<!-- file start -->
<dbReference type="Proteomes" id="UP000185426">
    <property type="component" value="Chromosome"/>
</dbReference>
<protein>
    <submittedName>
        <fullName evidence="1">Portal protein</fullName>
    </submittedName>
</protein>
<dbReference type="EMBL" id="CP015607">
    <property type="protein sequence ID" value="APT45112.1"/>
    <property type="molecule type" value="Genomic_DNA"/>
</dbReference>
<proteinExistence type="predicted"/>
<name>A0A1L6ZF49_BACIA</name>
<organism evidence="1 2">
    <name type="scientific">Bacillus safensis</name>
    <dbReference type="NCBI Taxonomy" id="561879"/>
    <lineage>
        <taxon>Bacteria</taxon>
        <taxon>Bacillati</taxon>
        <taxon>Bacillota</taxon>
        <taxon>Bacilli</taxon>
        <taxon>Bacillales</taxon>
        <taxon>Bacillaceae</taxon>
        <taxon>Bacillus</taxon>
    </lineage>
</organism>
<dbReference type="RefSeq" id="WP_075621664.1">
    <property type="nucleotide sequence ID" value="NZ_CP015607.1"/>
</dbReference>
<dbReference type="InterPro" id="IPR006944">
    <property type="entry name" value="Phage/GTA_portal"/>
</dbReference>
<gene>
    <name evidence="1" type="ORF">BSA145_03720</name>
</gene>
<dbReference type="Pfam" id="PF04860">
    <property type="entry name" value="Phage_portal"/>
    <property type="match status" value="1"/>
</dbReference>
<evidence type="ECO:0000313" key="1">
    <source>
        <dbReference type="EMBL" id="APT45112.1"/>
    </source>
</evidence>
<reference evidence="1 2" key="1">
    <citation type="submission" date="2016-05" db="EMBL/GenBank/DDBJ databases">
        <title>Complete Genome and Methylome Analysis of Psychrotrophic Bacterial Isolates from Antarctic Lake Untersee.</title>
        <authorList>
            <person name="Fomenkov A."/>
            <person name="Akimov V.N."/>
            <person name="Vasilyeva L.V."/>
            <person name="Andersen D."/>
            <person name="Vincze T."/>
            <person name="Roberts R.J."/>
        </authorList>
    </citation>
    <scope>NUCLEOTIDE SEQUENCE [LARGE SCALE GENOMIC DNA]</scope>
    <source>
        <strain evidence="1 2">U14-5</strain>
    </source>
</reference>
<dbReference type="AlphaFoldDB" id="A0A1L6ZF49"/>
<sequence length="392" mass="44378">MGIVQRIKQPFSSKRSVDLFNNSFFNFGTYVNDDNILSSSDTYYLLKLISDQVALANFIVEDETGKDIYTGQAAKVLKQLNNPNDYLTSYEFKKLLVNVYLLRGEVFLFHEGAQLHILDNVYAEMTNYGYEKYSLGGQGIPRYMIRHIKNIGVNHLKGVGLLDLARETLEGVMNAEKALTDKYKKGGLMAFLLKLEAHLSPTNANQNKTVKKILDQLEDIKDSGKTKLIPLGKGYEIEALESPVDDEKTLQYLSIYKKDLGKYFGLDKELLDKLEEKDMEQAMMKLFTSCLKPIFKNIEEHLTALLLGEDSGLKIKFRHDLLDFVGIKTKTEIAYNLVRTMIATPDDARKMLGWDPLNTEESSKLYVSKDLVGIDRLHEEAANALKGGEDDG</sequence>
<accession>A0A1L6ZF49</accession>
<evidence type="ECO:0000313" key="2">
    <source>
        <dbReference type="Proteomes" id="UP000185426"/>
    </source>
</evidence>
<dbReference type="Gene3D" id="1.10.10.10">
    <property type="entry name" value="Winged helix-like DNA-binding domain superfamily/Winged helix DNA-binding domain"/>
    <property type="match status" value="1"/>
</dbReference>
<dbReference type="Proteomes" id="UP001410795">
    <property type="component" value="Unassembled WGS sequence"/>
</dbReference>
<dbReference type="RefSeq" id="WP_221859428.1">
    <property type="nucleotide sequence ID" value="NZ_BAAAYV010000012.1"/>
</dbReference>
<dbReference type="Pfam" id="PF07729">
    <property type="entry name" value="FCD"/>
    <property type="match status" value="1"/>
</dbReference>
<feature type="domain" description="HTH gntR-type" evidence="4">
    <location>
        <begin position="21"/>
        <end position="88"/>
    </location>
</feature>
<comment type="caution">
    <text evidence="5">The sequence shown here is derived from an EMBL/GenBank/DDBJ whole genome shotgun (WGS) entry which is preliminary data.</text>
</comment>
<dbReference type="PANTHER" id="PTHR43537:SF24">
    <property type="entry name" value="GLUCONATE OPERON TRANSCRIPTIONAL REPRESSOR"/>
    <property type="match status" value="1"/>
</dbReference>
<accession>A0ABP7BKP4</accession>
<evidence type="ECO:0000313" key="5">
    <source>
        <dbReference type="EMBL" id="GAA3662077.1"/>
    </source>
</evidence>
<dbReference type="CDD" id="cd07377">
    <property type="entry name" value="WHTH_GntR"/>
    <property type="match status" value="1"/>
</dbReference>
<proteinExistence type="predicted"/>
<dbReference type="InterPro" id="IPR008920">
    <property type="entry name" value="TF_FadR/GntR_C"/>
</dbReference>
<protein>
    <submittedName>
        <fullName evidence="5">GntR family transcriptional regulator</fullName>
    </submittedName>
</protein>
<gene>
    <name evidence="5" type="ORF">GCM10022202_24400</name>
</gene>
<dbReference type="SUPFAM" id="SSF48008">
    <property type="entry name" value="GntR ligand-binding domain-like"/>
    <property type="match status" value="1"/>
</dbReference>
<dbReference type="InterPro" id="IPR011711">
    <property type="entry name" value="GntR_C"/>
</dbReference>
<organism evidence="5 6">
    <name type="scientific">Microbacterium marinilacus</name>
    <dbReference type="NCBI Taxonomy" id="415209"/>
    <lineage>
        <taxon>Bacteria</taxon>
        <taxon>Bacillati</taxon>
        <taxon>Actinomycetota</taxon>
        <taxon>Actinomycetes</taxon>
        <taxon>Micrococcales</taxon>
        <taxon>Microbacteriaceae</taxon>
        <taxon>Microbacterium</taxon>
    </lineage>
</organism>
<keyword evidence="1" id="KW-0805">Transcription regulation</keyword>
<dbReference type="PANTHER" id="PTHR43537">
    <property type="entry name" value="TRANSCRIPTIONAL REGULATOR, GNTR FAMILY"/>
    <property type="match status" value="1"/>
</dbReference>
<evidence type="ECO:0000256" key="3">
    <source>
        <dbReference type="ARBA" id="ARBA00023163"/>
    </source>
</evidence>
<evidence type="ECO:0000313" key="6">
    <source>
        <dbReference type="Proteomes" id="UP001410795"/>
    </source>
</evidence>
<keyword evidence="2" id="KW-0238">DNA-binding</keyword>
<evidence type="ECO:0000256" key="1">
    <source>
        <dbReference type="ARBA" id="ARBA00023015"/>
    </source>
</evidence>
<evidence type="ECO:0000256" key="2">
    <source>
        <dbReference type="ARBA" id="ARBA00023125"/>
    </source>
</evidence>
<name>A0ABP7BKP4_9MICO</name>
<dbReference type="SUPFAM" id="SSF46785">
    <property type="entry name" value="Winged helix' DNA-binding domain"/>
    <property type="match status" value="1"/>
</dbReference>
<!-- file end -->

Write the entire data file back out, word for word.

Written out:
<dbReference type="Proteomes" id="UP000185426">
    <property type="component" value="Chromosome"/>
</dbReference>
<protein>
    <submittedName>
        <fullName evidence="1">Portal protein</fullName>
    </submittedName>
</protein>
<dbReference type="EMBL" id="CP015607">
    <property type="protein sequence ID" value="APT45112.1"/>
    <property type="molecule type" value="Genomic_DNA"/>
</dbReference>
<proteinExistence type="predicted"/>
<name>A0A1L6ZF49_BACIA</name>
<organism evidence="1 2">
    <name type="scientific">Bacillus safensis</name>
    <dbReference type="NCBI Taxonomy" id="561879"/>
    <lineage>
        <taxon>Bacteria</taxon>
        <taxon>Bacillati</taxon>
        <taxon>Bacillota</taxon>
        <taxon>Bacilli</taxon>
        <taxon>Bacillales</taxon>
        <taxon>Bacillaceae</taxon>
        <taxon>Bacillus</taxon>
    </lineage>
</organism>
<dbReference type="RefSeq" id="WP_075621664.1">
    <property type="nucleotide sequence ID" value="NZ_CP015607.1"/>
</dbReference>
<dbReference type="InterPro" id="IPR006944">
    <property type="entry name" value="Phage/GTA_portal"/>
</dbReference>
<gene>
    <name evidence="1" type="ORF">BSA145_03720</name>
</gene>
<dbReference type="Pfam" id="PF04860">
    <property type="entry name" value="Phage_portal"/>
    <property type="match status" value="1"/>
</dbReference>
<evidence type="ECO:0000313" key="1">
    <source>
        <dbReference type="EMBL" id="APT45112.1"/>
    </source>
</evidence>
<reference evidence="1 2" key="1">
    <citation type="submission" date="2016-05" db="EMBL/GenBank/DDBJ databases">
        <title>Complete Genome and Methylome Analysis of Psychrotrophic Bacterial Isolates from Antarctic Lake Untersee.</title>
        <authorList>
            <person name="Fomenkov A."/>
            <person name="Akimov V.N."/>
            <person name="Vasilyeva L.V."/>
            <person name="Andersen D."/>
            <person name="Vincze T."/>
            <person name="Roberts R.J."/>
        </authorList>
    </citation>
    <scope>NUCLEOTIDE SEQUENCE [LARGE SCALE GENOMIC DNA]</scope>
    <source>
        <strain evidence="1 2">U14-5</strain>
    </source>
</reference>
<dbReference type="AlphaFoldDB" id="A0A1L6ZF49"/>
<sequence length="392" mass="44378">MGIVQRIKQPFSSKRSVDLFNNSFFNFGTYVNDDNILSSSDTYYLLKLISDQVALANFIVEDETGKDIYTGQAAKVLKQLNNPNDYLTSYEFKKLLVNVYLLRGEVFLFHEGAQLHILDNVYAEMTNYGYEKYSLGGQGIPRYMIRHIKNIGVNHLKGVGLLDLARETLEGVMNAEKALTDKYKKGGLMAFLLKLEAHLSPTNANQNKTVKKILDQLEDIKDSGKTKLIPLGKGYEIEALESPVDDEKTLQYLSIYKKDLGKYFGLDKELLDKLEEKDMEQAMMKLFTSCLKPIFKNIEEHLTALLLGEDSGLKIKFRHDLLDFVGIKTKTEIAYNLVRTMIATPDDARKMLGWDPLNTEESSKLYVSKDLVGIDRLHEEAANALKGGEDDG</sequence>
<accession>A0A1L6ZF49</accession>
<evidence type="ECO:0000313" key="2">
    <source>
        <dbReference type="Proteomes" id="UP000185426"/>
    </source>
</evidence>
<dbReference type="Gene3D" id="1.10.10.10">
    <property type="entry name" value="Winged helix-like DNA-binding domain superfamily/Winged helix DNA-binding domain"/>
    <property type="match status" value="1"/>
</dbReference>
<dbReference type="Proteomes" id="UP001410795">
    <property type="component" value="Unassembled WGS sequence"/>
</dbReference>
<dbReference type="RefSeq" id="WP_221859428.1">
    <property type="nucleotide sequence ID" value="NZ_BAAAYV010000012.1"/>
</dbReference>
<dbReference type="Pfam" id="PF07729">
    <property type="entry name" value="FCD"/>
    <property type="match status" value="1"/>
</dbReference>
<feature type="domain" description="HTH gntR-type" evidence="4">
    <location>
        <begin position="21"/>
        <end position="88"/>
    </location>
</feature>
<comment type="caution">
    <text evidence="5">The sequence shown here is derived from an EMBL/GenBank/DDBJ whole genome shotgun (WGS) entry which is preliminary data.</text>
</comment>
<dbReference type="PANTHER" id="PTHR43537:SF24">
    <property type="entry name" value="GLUCONATE OPERON TRANSCRIPTIONAL REPRESSOR"/>
    <property type="match status" value="1"/>
</dbReference>
<accession>A0ABP7BKP4</accession>
<evidence type="ECO:0000313" key="5">
    <source>
        <dbReference type="EMBL" id="GAA3662077.1"/>
    </source>
</evidence>
<dbReference type="CDD" id="cd07377">
    <property type="entry name" value="WHTH_GntR"/>
    <property type="match status" value="1"/>
</dbReference>
<proteinExistence type="predicted"/>
<dbReference type="InterPro" id="IPR008920">
    <property type="entry name" value="TF_FadR/GntR_C"/>
</dbReference>
<protein>
    <submittedName>
        <fullName evidence="5">GntR family transcriptional regulator</fullName>
    </submittedName>
</protein>
<gene>
    <name evidence="5" type="ORF">GCM10022202_24400</name>
</gene>
<dbReference type="SUPFAM" id="SSF48008">
    <property type="entry name" value="GntR ligand-binding domain-like"/>
    <property type="match status" value="1"/>
</dbReference>
<dbReference type="InterPro" id="IPR011711">
    <property type="entry name" value="GntR_C"/>
</dbReference>
<organism evidence="5 6">
    <name type="scientific">Microbacterium marinilacus</name>
    <dbReference type="NCBI Taxonomy" id="415209"/>
    <lineage>
        <taxon>Bacteria</taxon>
        <taxon>Bacillati</taxon>
        <taxon>Actinomycetota</taxon>
        <taxon>Actinomycetes</taxon>
        <taxon>Micrococcales</taxon>
        <taxon>Microbacteriaceae</taxon>
        <taxon>Microbacterium</taxon>
    </lineage>
</organism>
<keyword evidence="1" id="KW-0805">Transcription regulation</keyword>
<dbReference type="PANTHER" id="PTHR43537">
    <property type="entry name" value="TRANSCRIPTIONAL REGULATOR, GNTR FAMILY"/>
    <property type="match status" value="1"/>
</dbReference>
<evidence type="ECO:0000256" key="3">
    <source>
        <dbReference type="ARBA" id="ARBA00023163"/>
    </source>
</evidence>
<evidence type="ECO:0000313" key="6">
    <source>
        <dbReference type="Proteomes" id="UP001410795"/>
    </source>
</evidence>
<keyword evidence="2" id="KW-0238">DNA-binding</keyword>
<evidence type="ECO:0000256" key="1">
    <source>
        <dbReference type="ARBA" id="ARBA00023015"/>
    </source>
</evidence>
<evidence type="ECO:0000256" key="2">
    <source>
        <dbReference type="ARBA" id="ARBA00023125"/>
    </source>
</evidence>
<name>A0ABP7BKP4_9MICO</name>
<dbReference type="SUPFAM" id="SSF46785">
    <property type="entry name" value="Winged helix' DNA-binding domain"/>
    <property type="match status" value="1"/>
</dbReference>